Hot summer ahead: Scientists say 2020 is on pace to be one of the warmest years on record

It’s heating up across the United States, and there isn’t any sign of relief on the horizon.

According to the National Oceanic and Atmospheric Administration’s Climate Prediction Center, hotter than normal temperatures are expected to continue across most of the United States through the summer.

According the CPC’s three-month outlook, hotter than normal temperatures are likely for the majority of the United States in July, August and September — especially in the West and Northwest.


A map shows the NOAA's Climate Prediction Center's three-month outlook.

A significantly smaller section of the South and Midwest has equal chances for above, normal and below-average temperatures.

RELATED: Earth just had its hottest January in recorded history, NOAA says

NOAA announced on Twitter that every month of 2020 has either been the warmest or second warmest on record across the globe.

Last month, May tied the record for being the warmest ever recorded.

If the trend continues, Earth may experience its warmest year ever, beating out a record previously set in 2016.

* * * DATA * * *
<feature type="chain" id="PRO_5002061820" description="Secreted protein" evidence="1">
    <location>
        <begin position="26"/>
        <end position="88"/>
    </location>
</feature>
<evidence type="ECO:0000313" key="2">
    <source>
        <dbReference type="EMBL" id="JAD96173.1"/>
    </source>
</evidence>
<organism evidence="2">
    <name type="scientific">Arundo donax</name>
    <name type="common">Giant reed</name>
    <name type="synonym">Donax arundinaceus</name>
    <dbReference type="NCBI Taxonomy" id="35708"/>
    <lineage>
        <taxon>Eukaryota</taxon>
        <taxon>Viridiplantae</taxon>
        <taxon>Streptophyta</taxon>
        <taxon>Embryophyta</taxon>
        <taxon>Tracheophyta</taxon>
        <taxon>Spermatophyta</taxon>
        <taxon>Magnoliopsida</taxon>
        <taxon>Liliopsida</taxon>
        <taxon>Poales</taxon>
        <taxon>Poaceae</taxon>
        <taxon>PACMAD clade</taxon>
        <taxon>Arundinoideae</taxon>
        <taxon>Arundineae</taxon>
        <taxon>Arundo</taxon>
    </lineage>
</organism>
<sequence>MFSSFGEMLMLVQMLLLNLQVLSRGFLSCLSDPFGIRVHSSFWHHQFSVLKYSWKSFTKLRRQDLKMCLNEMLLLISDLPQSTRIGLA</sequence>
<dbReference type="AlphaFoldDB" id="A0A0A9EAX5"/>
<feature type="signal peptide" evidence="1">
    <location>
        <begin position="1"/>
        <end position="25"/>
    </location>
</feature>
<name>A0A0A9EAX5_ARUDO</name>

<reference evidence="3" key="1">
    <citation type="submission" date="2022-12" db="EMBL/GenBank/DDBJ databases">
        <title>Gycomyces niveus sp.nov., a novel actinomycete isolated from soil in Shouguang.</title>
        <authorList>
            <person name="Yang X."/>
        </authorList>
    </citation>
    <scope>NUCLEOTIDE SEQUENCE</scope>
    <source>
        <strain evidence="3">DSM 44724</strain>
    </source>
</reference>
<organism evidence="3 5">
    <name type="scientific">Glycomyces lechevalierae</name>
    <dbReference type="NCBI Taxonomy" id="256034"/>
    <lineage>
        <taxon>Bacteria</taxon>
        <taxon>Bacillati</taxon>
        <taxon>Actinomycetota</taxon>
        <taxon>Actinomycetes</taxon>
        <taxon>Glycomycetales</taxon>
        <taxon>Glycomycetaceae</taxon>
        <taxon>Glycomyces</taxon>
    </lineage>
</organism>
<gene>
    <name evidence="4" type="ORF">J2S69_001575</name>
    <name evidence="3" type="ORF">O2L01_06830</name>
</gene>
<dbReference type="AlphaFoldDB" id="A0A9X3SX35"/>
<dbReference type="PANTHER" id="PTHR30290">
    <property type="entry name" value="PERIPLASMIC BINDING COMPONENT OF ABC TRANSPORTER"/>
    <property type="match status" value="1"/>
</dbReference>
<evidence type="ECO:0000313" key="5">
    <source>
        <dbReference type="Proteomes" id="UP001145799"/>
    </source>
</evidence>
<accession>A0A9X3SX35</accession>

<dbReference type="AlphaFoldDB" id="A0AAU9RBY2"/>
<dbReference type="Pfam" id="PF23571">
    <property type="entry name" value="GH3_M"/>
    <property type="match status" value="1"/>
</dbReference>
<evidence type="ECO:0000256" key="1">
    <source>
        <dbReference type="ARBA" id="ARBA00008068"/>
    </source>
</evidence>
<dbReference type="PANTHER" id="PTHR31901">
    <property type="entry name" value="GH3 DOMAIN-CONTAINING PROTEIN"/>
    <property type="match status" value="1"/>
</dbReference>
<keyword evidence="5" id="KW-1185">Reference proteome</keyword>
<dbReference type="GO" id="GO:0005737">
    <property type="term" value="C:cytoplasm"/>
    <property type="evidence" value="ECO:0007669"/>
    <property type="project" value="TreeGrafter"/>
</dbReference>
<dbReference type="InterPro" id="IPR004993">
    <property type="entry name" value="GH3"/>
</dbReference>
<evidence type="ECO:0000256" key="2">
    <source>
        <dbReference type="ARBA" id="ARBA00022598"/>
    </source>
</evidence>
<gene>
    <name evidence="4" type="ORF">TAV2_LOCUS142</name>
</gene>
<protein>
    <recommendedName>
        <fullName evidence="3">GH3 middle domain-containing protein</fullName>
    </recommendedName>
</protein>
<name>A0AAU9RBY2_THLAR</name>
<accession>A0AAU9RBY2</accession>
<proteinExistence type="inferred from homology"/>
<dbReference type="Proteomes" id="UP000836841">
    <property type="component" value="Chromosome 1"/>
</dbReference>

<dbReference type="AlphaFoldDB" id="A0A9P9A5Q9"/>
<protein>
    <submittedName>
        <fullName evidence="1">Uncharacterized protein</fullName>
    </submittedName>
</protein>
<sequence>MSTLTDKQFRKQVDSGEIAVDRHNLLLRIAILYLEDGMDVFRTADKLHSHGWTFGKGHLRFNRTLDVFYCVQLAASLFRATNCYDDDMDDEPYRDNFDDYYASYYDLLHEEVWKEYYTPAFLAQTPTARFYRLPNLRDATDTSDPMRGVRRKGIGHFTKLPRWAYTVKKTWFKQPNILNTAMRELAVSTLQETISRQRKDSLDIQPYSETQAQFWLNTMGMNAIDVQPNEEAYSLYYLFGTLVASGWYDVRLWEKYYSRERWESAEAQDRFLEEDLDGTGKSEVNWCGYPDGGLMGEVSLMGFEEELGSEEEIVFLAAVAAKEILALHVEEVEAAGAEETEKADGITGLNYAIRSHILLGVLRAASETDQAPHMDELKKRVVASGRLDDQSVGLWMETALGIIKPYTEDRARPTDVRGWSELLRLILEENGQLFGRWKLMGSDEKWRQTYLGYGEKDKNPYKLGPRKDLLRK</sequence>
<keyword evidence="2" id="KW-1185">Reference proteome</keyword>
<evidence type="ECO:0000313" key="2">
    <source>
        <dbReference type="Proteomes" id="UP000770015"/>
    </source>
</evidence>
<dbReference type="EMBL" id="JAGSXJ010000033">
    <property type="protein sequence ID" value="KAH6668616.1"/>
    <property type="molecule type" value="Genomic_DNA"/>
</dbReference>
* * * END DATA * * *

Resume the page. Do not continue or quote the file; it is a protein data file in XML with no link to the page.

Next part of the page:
NOAA scientist Tom Di Liberto wrote, “It’s virtually certain that 2020 will be among the five warmest years on record with a nearly 50% chance 2020 will be the warmest year on record.”

RELATED: The Arctic may have crossed tipping point into destructive climate feedback loop, NOAA report says

According to NOAA, the two-degree increase in global average surface temperatures that have occurred since the pre-industrial era (1880-1990) may seem insignificant, but it means a significant increase in accumulated heat.

"That extra heat is driving regional and seasonal temperature extremes, reducing snow cover and sea ice, intensifying heavy rainfall, and changing habitat ranges for plants and animals - expanding some and shrinking others," NOAA said.